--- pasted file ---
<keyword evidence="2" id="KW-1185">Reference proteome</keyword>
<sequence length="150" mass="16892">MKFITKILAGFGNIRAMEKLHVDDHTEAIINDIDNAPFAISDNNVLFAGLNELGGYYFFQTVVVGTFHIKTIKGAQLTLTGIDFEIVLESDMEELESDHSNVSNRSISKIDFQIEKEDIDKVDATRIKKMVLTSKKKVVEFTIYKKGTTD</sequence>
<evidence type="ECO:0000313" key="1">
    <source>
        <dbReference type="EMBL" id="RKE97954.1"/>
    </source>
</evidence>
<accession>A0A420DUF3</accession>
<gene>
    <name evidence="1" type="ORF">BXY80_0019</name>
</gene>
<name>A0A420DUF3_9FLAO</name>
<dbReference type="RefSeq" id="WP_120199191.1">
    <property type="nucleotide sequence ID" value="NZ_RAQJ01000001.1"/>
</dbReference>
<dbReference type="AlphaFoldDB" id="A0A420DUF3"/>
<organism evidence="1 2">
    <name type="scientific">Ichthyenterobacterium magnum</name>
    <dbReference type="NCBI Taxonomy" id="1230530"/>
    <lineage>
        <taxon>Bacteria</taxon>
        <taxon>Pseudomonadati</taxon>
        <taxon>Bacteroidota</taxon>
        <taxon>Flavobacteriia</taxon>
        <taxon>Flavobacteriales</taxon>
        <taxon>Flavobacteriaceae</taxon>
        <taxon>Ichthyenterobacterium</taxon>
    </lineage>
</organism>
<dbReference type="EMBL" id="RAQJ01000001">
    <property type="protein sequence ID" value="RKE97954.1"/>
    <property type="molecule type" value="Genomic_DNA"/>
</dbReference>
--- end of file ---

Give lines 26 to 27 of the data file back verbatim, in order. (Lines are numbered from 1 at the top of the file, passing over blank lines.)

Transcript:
        <taxon>Flavobacteriaceae</taxon>
        <taxon>Ichthyenterobacterium</taxon>